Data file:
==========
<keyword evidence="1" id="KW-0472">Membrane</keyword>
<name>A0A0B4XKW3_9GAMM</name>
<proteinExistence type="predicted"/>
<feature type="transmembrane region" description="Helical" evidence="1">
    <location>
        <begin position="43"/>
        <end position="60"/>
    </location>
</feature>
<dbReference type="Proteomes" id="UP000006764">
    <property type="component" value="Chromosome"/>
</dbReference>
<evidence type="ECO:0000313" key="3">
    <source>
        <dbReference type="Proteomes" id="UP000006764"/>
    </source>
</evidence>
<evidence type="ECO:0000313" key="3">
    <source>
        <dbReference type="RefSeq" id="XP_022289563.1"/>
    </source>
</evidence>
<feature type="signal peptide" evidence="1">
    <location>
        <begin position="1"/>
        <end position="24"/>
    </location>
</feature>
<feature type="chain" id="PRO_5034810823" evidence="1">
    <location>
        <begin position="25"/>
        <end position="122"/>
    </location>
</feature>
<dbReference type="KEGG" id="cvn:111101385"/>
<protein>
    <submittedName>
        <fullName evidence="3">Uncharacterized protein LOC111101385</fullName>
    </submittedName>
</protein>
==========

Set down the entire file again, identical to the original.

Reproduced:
<keyword evidence="1" id="KW-0472">Membrane</keyword>
<name>A0A0B4XKW3_9GAMM</name>
<proteinExistence type="predicted"/>
<feature type="transmembrane region" description="Helical" evidence="1">
    <location>
        <begin position="43"/>
        <end position="60"/>
    </location>
</feature>
<dbReference type="Proteomes" id="UP000006764">
    <property type="component" value="Chromosome"/>
</dbReference>
<evidence type="ECO:0000313" key="3">
    <source>
        <dbReference type="Proteomes" id="UP000006764"/>
    </source>
</evidence>
<evidence type="ECO:0000313" key="3">
    <source>
        <dbReference type="RefSeq" id="XP_022289563.1"/>
    </source>
</evidence>
<feature type="signal peptide" evidence="1">
    <location>
        <begin position="1"/>
        <end position="24"/>
    </location>
</feature>
<feature type="chain" id="PRO_5034810823" evidence="1">
    <location>
        <begin position="25"/>
        <end position="122"/>
    </location>
</feature>
<dbReference type="KEGG" id="cvn:111101385"/>
<protein>
    <submittedName>
        <fullName evidence="3">Uncharacterized protein LOC111101385</fullName>
    </submittedName>
</protein>